For a second year, more U.S. medical school seniors will train as family medicine residents, according to data released by the National Resident Matching Program. The number of seniors matched to family medicine positions rose by 11 percent over 2010.

Among primary care specialties, family medicine programs continued to experience the strongest growth in the number of positions filled by seniors. Family medicine also offered 100 more positions this year.

The two other primary care specialties that increased in popularity were pediatrics and internal medicine. Seniors matched to 1,768 of the 2,482 pediatric positions offered, a 3 percent increase over 2010. In internal medicine, seniors filled 2,940 of 5,121 positions, an 8 percent increase over last year.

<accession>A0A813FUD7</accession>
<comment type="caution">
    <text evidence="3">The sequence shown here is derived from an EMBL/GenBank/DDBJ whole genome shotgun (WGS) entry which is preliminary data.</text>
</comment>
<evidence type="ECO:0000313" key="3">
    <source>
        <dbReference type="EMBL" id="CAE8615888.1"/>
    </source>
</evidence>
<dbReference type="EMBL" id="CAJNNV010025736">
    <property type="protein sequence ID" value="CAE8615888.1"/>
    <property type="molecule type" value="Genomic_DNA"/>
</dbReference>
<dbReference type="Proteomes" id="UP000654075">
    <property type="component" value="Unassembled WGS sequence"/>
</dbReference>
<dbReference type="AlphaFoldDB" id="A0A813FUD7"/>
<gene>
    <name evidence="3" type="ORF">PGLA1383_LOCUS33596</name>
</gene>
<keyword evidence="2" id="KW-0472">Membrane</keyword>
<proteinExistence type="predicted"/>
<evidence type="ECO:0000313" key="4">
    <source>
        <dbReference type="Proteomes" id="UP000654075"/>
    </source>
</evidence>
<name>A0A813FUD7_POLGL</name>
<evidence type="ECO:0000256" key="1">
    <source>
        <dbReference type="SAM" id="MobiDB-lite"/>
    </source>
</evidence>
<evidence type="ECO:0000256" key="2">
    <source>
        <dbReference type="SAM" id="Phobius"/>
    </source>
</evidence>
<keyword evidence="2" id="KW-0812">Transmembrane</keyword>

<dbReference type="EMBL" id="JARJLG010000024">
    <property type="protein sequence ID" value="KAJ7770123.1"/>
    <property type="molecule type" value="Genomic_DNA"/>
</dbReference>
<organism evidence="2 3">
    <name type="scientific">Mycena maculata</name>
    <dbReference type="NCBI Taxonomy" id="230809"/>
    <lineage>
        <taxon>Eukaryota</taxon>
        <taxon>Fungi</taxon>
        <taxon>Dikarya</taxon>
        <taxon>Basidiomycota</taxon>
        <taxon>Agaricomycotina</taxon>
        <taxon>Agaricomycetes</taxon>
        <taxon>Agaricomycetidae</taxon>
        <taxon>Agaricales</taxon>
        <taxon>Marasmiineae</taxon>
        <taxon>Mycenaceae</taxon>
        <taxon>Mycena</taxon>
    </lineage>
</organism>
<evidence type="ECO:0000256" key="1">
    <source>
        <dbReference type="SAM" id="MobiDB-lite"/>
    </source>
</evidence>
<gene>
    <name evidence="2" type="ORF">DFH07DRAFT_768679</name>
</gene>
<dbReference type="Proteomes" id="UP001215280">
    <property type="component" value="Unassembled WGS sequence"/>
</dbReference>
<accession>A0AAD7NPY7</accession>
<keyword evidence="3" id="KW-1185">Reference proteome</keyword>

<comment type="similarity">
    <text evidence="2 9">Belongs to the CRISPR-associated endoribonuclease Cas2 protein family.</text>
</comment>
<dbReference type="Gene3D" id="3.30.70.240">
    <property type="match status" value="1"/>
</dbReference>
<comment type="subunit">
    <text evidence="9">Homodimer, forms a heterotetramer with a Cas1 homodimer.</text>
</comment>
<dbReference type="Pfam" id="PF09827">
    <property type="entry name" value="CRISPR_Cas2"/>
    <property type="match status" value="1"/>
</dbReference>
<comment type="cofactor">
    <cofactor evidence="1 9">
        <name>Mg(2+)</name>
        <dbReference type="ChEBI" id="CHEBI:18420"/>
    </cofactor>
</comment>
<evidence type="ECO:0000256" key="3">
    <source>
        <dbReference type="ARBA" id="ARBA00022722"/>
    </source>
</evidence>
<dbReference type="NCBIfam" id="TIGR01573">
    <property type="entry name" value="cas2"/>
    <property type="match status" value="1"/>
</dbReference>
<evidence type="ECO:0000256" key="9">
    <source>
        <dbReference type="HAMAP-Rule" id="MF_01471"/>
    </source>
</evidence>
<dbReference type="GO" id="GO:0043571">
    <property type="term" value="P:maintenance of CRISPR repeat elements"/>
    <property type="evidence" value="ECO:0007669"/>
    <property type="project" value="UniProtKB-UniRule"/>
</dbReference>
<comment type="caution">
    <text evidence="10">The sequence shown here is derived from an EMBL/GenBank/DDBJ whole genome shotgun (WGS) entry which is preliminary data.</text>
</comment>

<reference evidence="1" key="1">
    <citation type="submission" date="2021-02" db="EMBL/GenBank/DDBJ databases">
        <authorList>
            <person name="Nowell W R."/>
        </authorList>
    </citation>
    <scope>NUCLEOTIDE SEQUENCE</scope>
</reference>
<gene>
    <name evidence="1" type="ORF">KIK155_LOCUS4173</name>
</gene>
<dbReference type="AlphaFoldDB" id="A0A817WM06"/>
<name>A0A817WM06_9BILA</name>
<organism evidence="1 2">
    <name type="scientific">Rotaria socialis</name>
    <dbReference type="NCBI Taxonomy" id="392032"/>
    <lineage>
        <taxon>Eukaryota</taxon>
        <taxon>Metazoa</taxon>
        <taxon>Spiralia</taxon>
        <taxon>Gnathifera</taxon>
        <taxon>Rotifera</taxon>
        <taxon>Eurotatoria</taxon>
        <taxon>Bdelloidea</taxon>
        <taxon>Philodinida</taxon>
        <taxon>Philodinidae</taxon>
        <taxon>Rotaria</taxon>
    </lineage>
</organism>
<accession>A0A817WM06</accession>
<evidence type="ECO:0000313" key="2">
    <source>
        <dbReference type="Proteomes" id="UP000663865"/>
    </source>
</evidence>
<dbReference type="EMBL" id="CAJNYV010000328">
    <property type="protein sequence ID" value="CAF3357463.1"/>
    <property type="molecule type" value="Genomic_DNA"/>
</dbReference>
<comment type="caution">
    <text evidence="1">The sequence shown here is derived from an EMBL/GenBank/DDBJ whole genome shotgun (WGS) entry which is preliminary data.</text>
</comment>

Other specialties that increased the number of residency positions filled by seniors in this year's match included emergency medicine, anesthesiology and neurology.

The matching program is sponsored by the American Board of Medical Specialties, the American Medical Association, the Association of American Medical Colleges, the American Hospital Association, and the Council of Medical Specialty Societies.

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